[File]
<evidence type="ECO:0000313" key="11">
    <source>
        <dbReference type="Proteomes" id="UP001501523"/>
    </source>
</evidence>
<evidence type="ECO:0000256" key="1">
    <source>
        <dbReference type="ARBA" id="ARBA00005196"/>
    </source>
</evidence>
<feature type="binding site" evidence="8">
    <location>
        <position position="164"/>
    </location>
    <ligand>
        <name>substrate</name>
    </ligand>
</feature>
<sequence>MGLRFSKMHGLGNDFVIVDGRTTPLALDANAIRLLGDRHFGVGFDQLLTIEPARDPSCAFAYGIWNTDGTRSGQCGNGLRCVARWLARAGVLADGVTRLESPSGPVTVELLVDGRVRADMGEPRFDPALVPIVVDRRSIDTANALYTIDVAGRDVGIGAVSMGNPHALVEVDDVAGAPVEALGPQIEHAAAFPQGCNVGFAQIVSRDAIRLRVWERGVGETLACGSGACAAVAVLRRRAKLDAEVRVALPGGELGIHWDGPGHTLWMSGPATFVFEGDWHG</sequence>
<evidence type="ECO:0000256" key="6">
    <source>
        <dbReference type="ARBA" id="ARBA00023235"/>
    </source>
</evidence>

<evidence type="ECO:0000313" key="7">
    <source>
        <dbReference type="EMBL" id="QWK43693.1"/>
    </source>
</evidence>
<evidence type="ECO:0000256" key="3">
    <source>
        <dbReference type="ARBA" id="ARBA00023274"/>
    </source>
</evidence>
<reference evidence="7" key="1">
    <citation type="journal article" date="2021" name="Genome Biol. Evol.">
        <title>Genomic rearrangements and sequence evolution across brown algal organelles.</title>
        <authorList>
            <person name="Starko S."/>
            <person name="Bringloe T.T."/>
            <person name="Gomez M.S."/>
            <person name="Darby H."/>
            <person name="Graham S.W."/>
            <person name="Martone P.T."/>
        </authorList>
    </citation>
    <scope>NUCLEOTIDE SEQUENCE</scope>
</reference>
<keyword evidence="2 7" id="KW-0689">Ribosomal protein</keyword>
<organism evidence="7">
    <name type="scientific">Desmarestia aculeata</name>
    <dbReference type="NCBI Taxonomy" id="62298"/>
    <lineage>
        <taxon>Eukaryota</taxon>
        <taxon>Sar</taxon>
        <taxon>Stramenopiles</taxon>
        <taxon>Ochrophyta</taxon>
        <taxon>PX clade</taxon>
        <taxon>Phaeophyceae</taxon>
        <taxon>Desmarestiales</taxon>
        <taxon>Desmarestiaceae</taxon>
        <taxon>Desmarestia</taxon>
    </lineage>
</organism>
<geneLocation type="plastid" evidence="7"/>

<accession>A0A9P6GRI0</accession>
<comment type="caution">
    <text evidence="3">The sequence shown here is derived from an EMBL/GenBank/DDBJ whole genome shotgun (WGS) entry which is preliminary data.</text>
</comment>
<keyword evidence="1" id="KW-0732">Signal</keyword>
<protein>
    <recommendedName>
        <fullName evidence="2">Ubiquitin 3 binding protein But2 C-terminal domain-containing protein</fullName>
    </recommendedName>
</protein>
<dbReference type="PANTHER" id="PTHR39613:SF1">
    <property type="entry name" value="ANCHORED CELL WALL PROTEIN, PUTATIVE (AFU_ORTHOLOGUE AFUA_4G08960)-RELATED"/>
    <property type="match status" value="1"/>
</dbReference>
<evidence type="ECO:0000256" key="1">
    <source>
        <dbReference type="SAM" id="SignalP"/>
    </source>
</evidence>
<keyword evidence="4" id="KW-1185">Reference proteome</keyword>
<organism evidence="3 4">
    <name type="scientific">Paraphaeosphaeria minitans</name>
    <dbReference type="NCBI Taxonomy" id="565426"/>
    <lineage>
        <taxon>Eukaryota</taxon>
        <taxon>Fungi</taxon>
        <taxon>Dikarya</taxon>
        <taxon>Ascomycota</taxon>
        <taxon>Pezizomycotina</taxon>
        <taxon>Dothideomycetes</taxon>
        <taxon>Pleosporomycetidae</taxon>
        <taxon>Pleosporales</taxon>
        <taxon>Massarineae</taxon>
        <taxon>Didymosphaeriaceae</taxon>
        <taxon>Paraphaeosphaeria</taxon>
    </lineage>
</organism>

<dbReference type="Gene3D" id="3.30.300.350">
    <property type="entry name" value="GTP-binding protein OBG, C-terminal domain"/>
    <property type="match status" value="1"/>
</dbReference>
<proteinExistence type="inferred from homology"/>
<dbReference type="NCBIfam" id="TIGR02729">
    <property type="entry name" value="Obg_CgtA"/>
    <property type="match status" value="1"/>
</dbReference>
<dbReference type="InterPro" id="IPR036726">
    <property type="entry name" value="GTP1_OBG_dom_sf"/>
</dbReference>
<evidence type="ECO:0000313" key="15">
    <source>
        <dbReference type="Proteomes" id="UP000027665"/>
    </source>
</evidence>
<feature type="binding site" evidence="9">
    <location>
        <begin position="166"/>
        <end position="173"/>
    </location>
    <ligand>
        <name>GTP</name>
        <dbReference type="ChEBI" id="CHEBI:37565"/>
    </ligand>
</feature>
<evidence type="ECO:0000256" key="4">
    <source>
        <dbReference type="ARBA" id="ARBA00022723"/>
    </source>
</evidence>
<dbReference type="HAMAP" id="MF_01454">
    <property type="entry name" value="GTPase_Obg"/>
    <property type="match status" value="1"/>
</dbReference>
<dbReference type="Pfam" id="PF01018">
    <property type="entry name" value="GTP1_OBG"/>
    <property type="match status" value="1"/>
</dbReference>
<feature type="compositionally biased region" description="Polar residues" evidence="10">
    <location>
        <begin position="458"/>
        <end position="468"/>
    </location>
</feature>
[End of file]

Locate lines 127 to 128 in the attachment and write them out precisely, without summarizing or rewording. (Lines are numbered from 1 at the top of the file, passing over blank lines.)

        <dbReference type="ChEBI" id="CHEBI:37565"/>
    </ligand>